Actually, how can it not, when every weapon of corruption has gradually become exposed and is now open to the masses for inspection? How can it not, when the germs that make up society are seeing the mushrooming effects of corrupt leaders on their own offspring?
It is the capability to access information rapidly in this information age that has given us an important tool in hand. But to succeed, we must both learn to enhance the tool and wield it at the same time to make a better future for ourselves.
For example, forgive those who have taken but make them sign off on allowing society to record correctly their corrupt mistakes and to instruct future generations. Essentially, get the scoop on what transpired and get them to sign off on the rights to broadcast it.
If the need for wealth and power led the countless corrupt of today into their false ways, then let them keep their wealth and power – for it is their weakness in this birth. But show the world that such people have erred and let them not fool others and themselves into thinking they are immortal gods.
Let our children not learn from the corrupt of today that people will soon forget wickedness and moral corruption. We should shun the morally corrupt… and as one society. It should be a societal norm to have a poor opinion of morally corrupt behavior. Only a change in our societal norms will change the kind of leaders we have.
It is true that leaders are but the great enablers of their followers. Leaders cannot exist without followers to support them. What the masses that follow are willing to accept as the minimum moral compass of a leader will eventually lead to such an individual being allowed to lead.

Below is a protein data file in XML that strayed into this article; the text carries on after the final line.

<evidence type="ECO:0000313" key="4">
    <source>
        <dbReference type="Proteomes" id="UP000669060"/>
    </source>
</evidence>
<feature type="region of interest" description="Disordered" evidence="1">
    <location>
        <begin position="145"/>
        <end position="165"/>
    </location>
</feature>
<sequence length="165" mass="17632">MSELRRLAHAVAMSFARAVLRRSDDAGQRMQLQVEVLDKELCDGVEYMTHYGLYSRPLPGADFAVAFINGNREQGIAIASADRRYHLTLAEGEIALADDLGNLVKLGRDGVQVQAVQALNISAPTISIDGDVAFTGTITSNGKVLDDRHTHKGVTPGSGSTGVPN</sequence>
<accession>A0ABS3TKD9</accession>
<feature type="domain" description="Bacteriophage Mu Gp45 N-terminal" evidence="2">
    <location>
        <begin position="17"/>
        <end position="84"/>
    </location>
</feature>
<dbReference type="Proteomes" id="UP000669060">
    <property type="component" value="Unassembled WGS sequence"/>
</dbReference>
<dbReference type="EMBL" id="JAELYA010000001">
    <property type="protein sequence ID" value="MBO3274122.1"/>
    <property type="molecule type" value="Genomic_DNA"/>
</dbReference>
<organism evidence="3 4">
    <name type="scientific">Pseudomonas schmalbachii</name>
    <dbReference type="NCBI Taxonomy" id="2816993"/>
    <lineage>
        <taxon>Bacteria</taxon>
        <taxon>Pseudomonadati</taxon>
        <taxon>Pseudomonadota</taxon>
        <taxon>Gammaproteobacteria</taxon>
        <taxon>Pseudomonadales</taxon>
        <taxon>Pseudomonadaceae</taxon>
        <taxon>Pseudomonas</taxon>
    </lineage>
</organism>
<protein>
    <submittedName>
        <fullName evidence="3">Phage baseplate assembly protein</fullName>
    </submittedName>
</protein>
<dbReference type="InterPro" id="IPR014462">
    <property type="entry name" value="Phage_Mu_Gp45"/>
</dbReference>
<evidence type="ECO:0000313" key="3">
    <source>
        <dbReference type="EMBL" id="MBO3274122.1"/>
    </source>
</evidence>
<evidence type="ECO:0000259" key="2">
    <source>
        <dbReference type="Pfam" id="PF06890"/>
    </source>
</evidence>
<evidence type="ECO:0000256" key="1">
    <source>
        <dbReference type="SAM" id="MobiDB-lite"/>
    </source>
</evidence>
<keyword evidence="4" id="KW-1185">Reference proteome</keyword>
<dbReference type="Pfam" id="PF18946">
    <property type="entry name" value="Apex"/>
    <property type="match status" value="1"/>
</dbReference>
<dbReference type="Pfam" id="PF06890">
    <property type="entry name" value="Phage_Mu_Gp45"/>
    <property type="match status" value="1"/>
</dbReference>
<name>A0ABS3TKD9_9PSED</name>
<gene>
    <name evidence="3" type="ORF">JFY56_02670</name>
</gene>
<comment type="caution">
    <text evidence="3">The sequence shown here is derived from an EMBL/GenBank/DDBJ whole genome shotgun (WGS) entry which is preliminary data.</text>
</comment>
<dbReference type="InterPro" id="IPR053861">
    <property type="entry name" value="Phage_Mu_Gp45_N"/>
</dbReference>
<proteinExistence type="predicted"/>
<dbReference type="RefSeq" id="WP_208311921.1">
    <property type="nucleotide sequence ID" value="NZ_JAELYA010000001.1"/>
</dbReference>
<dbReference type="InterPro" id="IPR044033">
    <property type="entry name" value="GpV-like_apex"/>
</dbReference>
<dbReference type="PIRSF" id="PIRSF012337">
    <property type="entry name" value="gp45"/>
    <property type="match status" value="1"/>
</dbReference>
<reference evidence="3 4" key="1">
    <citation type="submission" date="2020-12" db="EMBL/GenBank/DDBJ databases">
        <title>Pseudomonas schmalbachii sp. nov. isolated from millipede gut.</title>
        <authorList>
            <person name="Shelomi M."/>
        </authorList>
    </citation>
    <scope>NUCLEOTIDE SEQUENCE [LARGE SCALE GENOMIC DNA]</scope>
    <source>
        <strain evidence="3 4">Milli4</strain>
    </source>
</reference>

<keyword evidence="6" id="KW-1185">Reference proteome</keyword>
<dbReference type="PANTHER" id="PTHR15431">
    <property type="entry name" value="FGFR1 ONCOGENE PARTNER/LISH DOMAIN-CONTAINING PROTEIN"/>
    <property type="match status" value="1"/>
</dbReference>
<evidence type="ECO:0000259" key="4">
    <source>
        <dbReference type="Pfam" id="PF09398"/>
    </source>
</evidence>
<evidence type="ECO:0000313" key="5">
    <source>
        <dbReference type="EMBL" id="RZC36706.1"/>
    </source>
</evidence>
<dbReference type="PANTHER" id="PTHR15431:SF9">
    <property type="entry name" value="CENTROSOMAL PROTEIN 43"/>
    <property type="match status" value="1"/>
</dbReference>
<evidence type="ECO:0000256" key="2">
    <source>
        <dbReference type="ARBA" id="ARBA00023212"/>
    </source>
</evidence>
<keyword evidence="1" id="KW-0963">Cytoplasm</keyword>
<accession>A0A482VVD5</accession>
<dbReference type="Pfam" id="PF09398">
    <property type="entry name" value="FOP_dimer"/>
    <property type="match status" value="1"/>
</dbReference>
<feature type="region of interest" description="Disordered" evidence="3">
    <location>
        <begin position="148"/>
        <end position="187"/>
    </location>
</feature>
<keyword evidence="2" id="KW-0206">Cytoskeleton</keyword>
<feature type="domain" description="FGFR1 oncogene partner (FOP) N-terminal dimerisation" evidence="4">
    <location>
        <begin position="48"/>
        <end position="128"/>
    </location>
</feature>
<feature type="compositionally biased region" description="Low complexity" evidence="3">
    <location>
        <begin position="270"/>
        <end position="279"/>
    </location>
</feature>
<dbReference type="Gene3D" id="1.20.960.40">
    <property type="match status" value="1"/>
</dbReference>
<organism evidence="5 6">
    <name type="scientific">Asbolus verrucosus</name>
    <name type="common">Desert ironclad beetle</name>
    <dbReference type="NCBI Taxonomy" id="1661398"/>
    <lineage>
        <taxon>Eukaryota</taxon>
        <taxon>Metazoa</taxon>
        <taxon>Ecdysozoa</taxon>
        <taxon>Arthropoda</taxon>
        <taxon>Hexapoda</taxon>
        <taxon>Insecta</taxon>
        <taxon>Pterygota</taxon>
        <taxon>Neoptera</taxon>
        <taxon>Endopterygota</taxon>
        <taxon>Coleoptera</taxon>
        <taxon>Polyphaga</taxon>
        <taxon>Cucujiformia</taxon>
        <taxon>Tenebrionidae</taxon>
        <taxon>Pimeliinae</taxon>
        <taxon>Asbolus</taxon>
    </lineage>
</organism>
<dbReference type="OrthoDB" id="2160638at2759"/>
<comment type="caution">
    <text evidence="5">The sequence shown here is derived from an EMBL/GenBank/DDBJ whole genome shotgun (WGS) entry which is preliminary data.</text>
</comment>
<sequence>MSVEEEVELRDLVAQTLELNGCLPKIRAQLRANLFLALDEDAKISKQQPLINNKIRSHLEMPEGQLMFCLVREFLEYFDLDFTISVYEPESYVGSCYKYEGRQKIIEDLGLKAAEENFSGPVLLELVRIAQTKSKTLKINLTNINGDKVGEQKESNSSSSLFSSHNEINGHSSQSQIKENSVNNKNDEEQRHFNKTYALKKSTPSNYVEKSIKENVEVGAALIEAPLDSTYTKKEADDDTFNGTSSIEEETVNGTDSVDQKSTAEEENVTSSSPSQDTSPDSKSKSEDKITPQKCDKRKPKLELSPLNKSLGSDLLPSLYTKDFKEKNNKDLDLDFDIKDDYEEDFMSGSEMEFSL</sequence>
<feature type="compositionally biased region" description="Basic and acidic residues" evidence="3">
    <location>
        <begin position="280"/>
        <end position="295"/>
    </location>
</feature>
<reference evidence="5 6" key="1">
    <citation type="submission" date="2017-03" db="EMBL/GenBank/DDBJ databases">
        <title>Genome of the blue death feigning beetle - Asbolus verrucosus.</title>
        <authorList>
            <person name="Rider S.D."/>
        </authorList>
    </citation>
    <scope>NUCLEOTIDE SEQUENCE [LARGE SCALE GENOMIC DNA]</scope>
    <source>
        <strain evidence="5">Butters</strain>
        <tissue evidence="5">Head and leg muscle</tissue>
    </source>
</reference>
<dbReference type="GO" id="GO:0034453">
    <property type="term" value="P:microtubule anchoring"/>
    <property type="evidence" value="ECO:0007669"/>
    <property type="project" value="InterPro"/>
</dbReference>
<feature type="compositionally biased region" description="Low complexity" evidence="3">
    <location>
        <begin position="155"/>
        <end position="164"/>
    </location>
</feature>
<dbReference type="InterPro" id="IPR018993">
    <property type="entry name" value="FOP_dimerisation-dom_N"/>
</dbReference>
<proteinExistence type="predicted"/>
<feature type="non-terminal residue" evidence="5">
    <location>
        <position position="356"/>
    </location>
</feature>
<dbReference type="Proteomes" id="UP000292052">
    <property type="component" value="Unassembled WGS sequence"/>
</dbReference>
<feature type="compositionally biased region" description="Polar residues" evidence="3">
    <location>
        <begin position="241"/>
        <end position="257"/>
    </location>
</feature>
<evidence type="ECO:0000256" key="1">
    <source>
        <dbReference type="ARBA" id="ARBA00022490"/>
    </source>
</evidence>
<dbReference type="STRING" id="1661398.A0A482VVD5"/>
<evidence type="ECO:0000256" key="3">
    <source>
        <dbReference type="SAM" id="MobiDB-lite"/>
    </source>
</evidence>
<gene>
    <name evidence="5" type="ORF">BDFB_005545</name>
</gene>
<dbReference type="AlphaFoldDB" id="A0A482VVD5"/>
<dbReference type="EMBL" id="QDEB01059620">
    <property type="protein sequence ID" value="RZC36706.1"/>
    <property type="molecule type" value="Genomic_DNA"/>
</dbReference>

In today’s Germany, most have recognised the genocide that was Hitler’s rule and there is constant talk about some of the atrocities that happened in a bid to showcase to their society how terrible society’s bid for wealth and power in Hitler’s Germany was.
The point of such action is of course not to have a repeat. It is bruising to national pride and ego for sure but, it shows a ‘strength of character’ to be able to recognise a society’s past transgressions – another old value that has vanished in modern societies’ march to sophistication –
But would we be letting corrupt leaders get away without punishment [if they are forgiven – though their deeds are not forgotten]? Will that not send the wrong message to our kids? Two points here: first, we are equally to blame for tolerating corrupt behaviour, and second, punishment doesn’t work for intelligent beings.
To open the eyes of the ones committing a crime is the only way to stop a recurrence. Maiming or cruelly punishing them just makes for a bloodthirsty society… and bloodthirsty, mindless societies will eventually choose ruthless and morally corrupt leaders to lead them.
It is an idealistic nightmare for most; especially when the pragmatic questions of food and shelter come into the picture. But is this not the synthesis of all religion: to work tirelessly and without fear towards self-purification? Has there been any spiritual or religious guide who has come and gone who has ever said such a path should also be convenient to follow?
Kedah-born Ramesh Ganapathy is a broadcast consultant by profession who has worked in the United States, Canada, Europe and the Middle East.